First I sewed the band onto the pillowcase. Then, before sewing the side seam, I folded it in half to decide how big the letters should be. I chose a fun font and made the letters size 350. When printing letters for applique, you should mirror the image. My printer settings have a “flip horizontal” option, so use that if you have it!
Using Heat & Bond Lite, Steam a Seam Lite, Wonder Under or something similar (just make sure it’s the SEWABLE version) trace the letters onto the paper side of the fusible web. Cut out the letters leaving about 1/4″-1/2″ around the outside.
Fuse the letters onto the wrong side of the fabric. I used a Kona Cotton fat quarter. Cover with a press cloth if you don’t want pencil all over your iron! The fusible web will come with instructions, but I just use a hot, dry iron and lift and press… just a couple seconds on each spot. Practice on a scrap if you’ve never done this before. You’ll see the paper change color and get darker and the bubbles will smooth out. Now let it cool and then cut out the letters along the traced lines. Don’t forget the middle of the letters! Then carefully peel off all of the paper. If the corners don’t easily peel away, leaving the glue behind, you might need to press them again. Move the pillowcase to the ironing board. Line up the letters (use the ruler if you need to) and get them exactly where you want them. Don’t forget to account for the seam allowance on the raw edge side. Since I use a french seam, I left an extra 3/4″ seam allowance on the right (raw) edge. Now PRESS the letters down really well. First I carefully lift and press to set them, and then I go over it again with tons of steam! Now take it over to the machine and set it for a basic zig-zag or satin stitch or even a decorative stitch. You just want to cover the edges so that it doesn’t fray and it reinforces the hold from the glue. You could even use a straight stitch! I like to use a short, wide zig-zag stitch. Practice first on some scraps until it looks “right” to you!
For extra stability, I use tear away stabilizer that’s normally used for embroidery. Just place it on the back side of the letters before sewing them down. It keeps the stitches from puckering and pulling through or ripping the fabric, since they are so close together.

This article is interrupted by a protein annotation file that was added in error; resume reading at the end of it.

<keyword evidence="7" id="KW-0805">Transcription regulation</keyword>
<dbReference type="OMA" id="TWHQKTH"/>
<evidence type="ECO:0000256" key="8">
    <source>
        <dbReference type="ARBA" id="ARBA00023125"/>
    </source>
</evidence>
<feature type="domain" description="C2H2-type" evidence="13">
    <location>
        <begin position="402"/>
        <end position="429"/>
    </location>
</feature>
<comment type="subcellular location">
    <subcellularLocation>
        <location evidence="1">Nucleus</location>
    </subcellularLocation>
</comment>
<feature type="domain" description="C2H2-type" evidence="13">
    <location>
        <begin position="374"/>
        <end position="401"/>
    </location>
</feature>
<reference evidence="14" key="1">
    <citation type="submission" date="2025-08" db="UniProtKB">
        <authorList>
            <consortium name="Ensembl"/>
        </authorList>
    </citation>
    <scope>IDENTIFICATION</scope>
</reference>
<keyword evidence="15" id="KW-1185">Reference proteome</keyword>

Sew around ALL of the letters. Make sure your needle is down when you pivot around the corners. Leave your thread tails long at the beginning and end instead of backstitching. Try to start in the middle of a letter, not at a corner. When you come back to the beginning, sew over the part you already stitched just 2-3 stitches. Then pull the threads to the back and tie them off: Flip it to the backside of the letters and find the bobbin thread. Give it a little tug. A teeny tiny loop will start to pull up. Use something dull (closed scissors or a turning tool are good) and pull up that loop. Tie these off with a good double or triple knot. Use Fray Block on the back side if you’re worried about it coming loose. Now for topstitching I would thread these into a needle and bury them in the fabric, but this is the back side so I just trim them close, but not too close! Now go give it a REALLY good press to set the stitching! Carefully tear away all the stabilizer. I find it’s easy to tear it away, but be careful to not put stress on the stitches. Go slowly and tear away a small amount at a time. Don’t forget the middle of the letters! Just do the best you can. To save time, you can find wash away stabilizer that dissolves in water.Now give it another good press! This is when I french seam the two open sides. Line them up with the WRONG sides together (so the right sides are out), and sew both open sides with a 1/4″ seam. Then turn everything inside out, so it’s all right sides together. Roll those seams all the way to the outside and press really well. A turning tool can be helpful for this, just make sure not to use anything to pointy with flannel or it will put a hole in the loose weave. Then use a 3/8″ SA to sew around the whole thing again, encasing the original seam. Turn it back right side out again and check to make sure the seams are all enclosed. Press it really well again, and you’re done! Now give it to your little one so she can take a nap!
Oh wow, super easy to follow!! I just stumbled across this as I was looking for applique tutorials. I’m also a dog crafts/tutorials blogger so glad to have found you!!
Erika and Sebastian
Thanks for this “mini” tute. I am going to be doing some applique soon and needed to brush up on my technique. You’ve helped!! Thanks!
My grandma lived right down the steret from us. I used to ride my bike to her house every day after school. If my mom couldn’t find me, she knew where to look.I remember, when my grandma was getting older and her eyesight was going, that she liked to do handsewing. I don’t remember what she was sewing, but every afternoon I would go to her house and thread about 50 or more needles for her, and line them up for her to use. The next day she would sew, and that evening, I would go and thread them all again. Ohhh. Now I really wish I knew what she was working on every day. I was only about 10, and for some reason, that wasn’t important to me. I just loved knowing I was helping her. She died when I was 18, and I missed her so bad for the longest time.
I used that same video to make some pillow cases for Christmas. I also added on applique letters for “Noel” and “Joy.” Now I HAVE to make one for my Westie, Walker. She definitely needs personalized pillow case. :)
I just found your blog today- love!
That is sew cute and you did a great job explaining. Thank you :)
[…] of fusible web that has been ironed on the fabric. (There are several tutorials for this method. HERE is a good one!) Cut the letter out, then follow the same directions to sew it to the […]
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